There has been an increased focus on the energy industry in recent weeks and months as a result of quickly decreasing oil prices. A key objective for the industry in 2015 will be to identify where savings can be made whilst maintaining optimum exploration and production activity.
As a result, government support is required to ensure the industry is sustained.
Some positive changes were announced in the Autumn Statement, including a small reduction in the rate of the supplementary charge and the extension of the ring fence expenditure supplement.
However, those in the industry will be lobbying hard for further reforms to the oil and gas fiscal regime. We already know of several areas that the government, together with the Oil and Gas Authority (OGA), will be focusing on in the New Year.
Early in the New Year, we are expecting the consultation on the basin-wide investment allowance to be published. This was announced at the Autumn Statement and is proposed as a replacement to the existing system of offshore field allowances, which have resulted in somewhat bespoke treatment depending on the physical characteristics of a field. It is hoped that the basin-wide investment allowance will provide an economic stimulus for some existing marginal projects to get the go-ahead.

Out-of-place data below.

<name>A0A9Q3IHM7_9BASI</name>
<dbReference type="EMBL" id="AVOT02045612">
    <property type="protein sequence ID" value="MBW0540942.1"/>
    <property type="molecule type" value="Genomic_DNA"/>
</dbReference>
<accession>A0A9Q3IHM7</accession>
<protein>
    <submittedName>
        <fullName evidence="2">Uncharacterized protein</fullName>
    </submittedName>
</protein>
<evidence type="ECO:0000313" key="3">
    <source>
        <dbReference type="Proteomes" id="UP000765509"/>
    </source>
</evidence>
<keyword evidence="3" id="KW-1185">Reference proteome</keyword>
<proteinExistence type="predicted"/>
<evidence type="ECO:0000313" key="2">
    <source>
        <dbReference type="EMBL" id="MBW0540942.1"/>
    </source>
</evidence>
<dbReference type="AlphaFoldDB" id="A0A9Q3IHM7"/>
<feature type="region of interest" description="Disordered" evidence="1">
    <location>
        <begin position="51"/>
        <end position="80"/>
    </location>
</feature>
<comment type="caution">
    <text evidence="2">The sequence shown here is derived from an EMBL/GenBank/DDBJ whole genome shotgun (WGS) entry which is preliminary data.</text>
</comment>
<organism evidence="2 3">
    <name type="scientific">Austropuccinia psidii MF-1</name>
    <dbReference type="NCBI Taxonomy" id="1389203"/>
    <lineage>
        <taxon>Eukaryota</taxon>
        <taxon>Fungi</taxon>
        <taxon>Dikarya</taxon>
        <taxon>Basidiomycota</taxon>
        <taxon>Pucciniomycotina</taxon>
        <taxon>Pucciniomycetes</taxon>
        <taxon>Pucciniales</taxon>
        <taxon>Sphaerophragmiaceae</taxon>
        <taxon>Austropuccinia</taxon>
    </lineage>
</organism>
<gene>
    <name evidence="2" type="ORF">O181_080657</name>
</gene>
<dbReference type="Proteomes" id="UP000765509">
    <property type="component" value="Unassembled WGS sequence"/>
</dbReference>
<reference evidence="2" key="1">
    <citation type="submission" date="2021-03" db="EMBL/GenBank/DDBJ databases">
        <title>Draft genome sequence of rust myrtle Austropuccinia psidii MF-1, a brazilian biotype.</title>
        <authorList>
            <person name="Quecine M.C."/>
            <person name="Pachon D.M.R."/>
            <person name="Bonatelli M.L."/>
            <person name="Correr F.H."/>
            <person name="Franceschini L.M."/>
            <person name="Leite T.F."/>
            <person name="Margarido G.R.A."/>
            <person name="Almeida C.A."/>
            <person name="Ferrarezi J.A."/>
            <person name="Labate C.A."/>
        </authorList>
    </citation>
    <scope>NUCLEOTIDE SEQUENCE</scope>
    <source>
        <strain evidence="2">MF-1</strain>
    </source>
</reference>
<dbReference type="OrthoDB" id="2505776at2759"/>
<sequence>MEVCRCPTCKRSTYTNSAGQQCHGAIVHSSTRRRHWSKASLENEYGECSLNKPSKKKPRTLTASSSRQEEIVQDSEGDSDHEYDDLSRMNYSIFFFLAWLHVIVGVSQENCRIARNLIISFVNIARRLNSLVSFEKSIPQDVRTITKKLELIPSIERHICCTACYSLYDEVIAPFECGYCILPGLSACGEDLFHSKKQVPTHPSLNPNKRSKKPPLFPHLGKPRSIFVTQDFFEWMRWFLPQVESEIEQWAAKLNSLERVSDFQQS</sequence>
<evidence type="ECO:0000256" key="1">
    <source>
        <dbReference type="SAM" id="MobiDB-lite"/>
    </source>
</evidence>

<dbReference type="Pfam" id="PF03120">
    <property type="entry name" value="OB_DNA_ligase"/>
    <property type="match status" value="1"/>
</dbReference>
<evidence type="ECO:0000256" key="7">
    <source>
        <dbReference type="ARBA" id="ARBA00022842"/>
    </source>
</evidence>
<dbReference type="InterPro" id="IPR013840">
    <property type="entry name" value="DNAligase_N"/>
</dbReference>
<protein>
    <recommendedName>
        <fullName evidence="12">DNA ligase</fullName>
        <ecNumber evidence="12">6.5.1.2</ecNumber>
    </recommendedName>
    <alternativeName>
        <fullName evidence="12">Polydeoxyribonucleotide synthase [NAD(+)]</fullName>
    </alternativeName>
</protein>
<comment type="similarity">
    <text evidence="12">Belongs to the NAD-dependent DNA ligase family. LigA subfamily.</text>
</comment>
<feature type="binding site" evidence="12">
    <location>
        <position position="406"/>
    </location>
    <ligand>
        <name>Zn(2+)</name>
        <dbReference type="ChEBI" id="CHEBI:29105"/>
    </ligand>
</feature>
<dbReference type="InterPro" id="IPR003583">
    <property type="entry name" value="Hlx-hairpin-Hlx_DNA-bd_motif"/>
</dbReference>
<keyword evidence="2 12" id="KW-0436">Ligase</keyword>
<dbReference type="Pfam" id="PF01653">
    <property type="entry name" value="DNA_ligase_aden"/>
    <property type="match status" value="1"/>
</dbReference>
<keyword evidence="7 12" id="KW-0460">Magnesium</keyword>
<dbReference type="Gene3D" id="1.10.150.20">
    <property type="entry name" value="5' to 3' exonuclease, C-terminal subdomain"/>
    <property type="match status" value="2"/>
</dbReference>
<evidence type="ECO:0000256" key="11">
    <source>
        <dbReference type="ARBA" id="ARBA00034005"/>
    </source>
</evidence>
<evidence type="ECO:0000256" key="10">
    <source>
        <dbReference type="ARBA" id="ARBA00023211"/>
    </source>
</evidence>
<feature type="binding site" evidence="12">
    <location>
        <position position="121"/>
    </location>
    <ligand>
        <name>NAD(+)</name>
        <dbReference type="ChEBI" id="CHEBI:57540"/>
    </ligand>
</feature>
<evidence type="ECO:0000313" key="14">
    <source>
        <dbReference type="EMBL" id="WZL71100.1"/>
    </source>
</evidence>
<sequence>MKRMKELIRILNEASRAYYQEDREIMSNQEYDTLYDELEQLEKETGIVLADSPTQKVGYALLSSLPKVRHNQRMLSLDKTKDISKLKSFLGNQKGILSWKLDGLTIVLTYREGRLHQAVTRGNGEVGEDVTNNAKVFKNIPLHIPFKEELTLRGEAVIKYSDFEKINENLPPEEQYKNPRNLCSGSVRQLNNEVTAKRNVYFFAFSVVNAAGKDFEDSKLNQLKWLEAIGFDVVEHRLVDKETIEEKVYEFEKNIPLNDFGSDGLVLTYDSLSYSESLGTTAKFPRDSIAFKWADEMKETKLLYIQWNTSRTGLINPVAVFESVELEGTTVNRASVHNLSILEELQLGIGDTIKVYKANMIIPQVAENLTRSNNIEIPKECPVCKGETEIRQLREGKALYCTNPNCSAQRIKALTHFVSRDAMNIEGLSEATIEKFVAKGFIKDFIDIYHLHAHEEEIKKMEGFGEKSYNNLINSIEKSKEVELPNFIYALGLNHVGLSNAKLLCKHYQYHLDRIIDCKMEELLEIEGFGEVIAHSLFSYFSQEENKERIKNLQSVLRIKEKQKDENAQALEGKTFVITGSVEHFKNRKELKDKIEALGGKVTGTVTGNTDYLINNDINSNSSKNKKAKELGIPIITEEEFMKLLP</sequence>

We are also expecting the announcement of the government’s proposals to provide support for seismic surveys in under-explored areas of the UKCS. The government and the OGA will be conducting discussions with industry on shared funding models to support these seismic studies and the government’s conclusions should be published in March.
Looking further ahead towards the end of 2015, the government is expected to launch two further consultations with industry. The first will consider reforms to the fiscal treatment of infrastructure. This is expected to relate to the tax treatment of tariffs (where infrastructure owners charge for its use by third parties) and of asset transfers. The second will consider options to improve access to decommissioning tax relief to new entrants into the UKCS.
With industry estimates of decommissioning costs of up to £40billion, there is real need to improve cost effectiveness and to encourage innovation through smaller, innovative decommissioning specialists. One of the existing problems is that, where such specialists take ownership of assets, they may not benefit from tax relief. This is because they may not be making profits subject to ring fence corporation tax and supplementary charge against which to offset their decommissioning costs. The benefits to the industry of developments in this area go beyond cost reduction, as there is clear potential for the expertise and technologies developed on the UKCS to be exported around the world.
Finally, we can’t ignore the potential impact of the general election. Chancellor George Osborne has announced that his last Budget of the Parliament will be delivered on 18 March 2015. This is less than two months before the date of the general election, so we might not expect Budget 2015 to announce significant further reforms to the oil and gas fiscal regime. However, the industry will be hoping that a change in government does not result in an adverse change in commitment to the adaption of the oil and gas fiscal regime and to securing the long-term future of the UKCS.
David Ward is the tax director at Johnston Carmichael’s Edinburgh office.